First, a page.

The program has strived to keep a partnership with local municipalities at its core, but sometimes it can also be difficult to get municipal buy-in. “It does create a bit of a political conundrum because once that property is purchased it is no longer on the tax rolls for a local government to derive property taxes, and that can have a negative effect on an overall community,” says LaTourette. “My personal opinion is that the program in its prior iterations has had a propensity to put a premium on that local partnership and sometimes the premium placed on that local partnership was a barrier to helping families in need.”
But the final barrier in getting the program where it needs to be to respond to sea-level rise could be one of the most challenging. The shore is both a vital part of New Jersey’s economy — generating nearly 50 percent of the state’s tourism dollars — and a place that many locals and visitors feel a strong connection to. The idea of “abandoning” it, even in small ways, can elicit strong reactions.
“People have really emotional attachments to the places they live,” says Siders. “In some cases it can even become part of one’s identity.” But, she says, sometimes trying to protect those communities by armoring in place can mean losing the things that made a place special in the first place. A seawall, she says, can potentially kill a beach or make it unattractive to beachgoers.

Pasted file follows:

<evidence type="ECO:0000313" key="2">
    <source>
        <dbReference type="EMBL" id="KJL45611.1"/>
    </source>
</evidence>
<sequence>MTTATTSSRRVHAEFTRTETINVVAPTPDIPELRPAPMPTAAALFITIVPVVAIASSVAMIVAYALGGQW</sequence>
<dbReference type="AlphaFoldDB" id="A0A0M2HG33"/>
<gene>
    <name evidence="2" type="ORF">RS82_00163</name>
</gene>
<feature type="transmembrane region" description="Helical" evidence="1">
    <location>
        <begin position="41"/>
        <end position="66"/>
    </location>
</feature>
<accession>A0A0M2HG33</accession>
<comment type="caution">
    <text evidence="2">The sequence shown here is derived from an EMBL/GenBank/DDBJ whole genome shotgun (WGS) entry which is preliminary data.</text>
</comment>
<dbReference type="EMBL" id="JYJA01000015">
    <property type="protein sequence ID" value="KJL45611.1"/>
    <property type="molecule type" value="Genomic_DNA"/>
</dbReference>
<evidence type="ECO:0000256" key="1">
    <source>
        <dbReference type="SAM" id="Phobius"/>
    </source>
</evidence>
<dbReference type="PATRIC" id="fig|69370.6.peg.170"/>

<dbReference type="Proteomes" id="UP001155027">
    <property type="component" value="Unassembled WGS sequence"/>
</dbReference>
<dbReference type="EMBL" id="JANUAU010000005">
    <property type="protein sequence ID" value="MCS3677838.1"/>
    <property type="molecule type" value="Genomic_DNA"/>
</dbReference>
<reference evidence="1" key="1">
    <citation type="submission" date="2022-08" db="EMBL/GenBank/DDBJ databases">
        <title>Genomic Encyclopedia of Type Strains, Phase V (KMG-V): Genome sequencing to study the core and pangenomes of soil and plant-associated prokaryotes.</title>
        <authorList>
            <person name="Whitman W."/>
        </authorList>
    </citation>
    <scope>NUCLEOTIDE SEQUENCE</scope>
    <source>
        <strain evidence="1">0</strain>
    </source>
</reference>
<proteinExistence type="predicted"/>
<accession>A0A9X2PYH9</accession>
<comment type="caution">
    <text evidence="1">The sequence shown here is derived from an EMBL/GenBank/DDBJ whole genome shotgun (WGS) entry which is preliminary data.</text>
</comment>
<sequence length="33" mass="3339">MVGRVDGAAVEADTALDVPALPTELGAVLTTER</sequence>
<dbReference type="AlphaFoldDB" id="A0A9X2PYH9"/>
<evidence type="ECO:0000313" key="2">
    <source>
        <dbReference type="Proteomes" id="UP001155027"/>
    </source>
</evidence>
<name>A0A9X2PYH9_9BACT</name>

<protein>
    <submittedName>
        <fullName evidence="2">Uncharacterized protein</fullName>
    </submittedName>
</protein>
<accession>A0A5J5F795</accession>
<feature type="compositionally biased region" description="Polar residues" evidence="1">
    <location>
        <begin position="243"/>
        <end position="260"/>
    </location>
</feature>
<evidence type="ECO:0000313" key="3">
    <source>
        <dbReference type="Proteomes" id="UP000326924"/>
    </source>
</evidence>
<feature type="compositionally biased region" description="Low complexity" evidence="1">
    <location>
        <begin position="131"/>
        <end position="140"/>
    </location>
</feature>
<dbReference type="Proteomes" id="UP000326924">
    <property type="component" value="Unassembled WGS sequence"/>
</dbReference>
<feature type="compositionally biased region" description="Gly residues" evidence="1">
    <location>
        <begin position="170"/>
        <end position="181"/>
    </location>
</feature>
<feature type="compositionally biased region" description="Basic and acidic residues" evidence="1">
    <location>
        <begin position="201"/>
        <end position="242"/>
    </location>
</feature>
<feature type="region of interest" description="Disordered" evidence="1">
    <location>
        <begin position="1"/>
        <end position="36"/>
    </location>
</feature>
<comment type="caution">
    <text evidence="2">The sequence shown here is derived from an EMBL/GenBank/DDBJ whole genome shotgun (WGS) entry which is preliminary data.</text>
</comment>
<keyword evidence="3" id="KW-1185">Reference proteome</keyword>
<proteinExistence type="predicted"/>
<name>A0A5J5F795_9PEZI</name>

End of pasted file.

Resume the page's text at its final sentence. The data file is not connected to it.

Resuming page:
“We see places that are really concerned about the beach,” she says. “If you’re really concerned about the beach what you do is you move the houses preventing the beach from moving inland, doing what it would naturally do. You could remove that first row of homes, let the beach roll inland and you would still have a coastal tourism economy.”
LaTourette, when asked about people who worry about abandoning the shore, says, “the shore is going to abandon us, let’s be clear.”
“The future looks very, very different. We’re going to be okay, if we plan for it,” he adds.
California, too, has been interested in managed retreat and has dealt with some similar challenges. Though the California Coastal Commission asked cities and towns to consider and study managed retreat in the face of sea-level rise, this has not been a popular proposal for many. The city of Pacifica found that moving away from the vulnerable areas could impart a higher net benefit than other methods of dealing with the water, the San Francisco Chronicle reported, but the city government and residents rejected it as an option. The town of Del Mar, despite a seawall collapse and alarming high-tide projections, refused to even consider retreat.
Environmental advocates in New Jersey note that Blue Acres isn’t the only thing the shore needs. Taylor McFarland, chapter coordinator for NJ Sierra Club, says restoring dunes and wetlands can also help protect the shore. One thing advocates say should be halted is beach replenishment, where the state dumps sand back onto beaches to address erosion.
“We’re spending tens of millions of dollars a mile to pump sand on our beaches and that’s just a fool’s errand,” says John Weber, mid-Atlantic regional manager at the Surfrider Foundation, who lives in a town on the shore. “We’re spending public money, but what are we protecting? We’re essentially protecting wealthy people’s second homes for the most part.”
But whatever the mix of ingredients that will make up New Jersey’s resilience strategy, advocates and officials agree that doing nothing is not an option.
“I don’t think this becomes real until the water is in the basement, or even worse, at the front door,” says O’Malley. “Ask any sailor, the ocean always wins.”
- Retreat By Any Other Name (KneeDeep Times, 2022)
- California’s Radical Plan to Defend Homes From Sea Level Rise (SF Chronicle, 2022)
- Blue Acres (New Jersey Department of Environmental Protection)
- Sea Level Projections for New Jersey (Rutgers University, 2020)
- Governor Expands Blue Acres (State of New Jersey, 2022)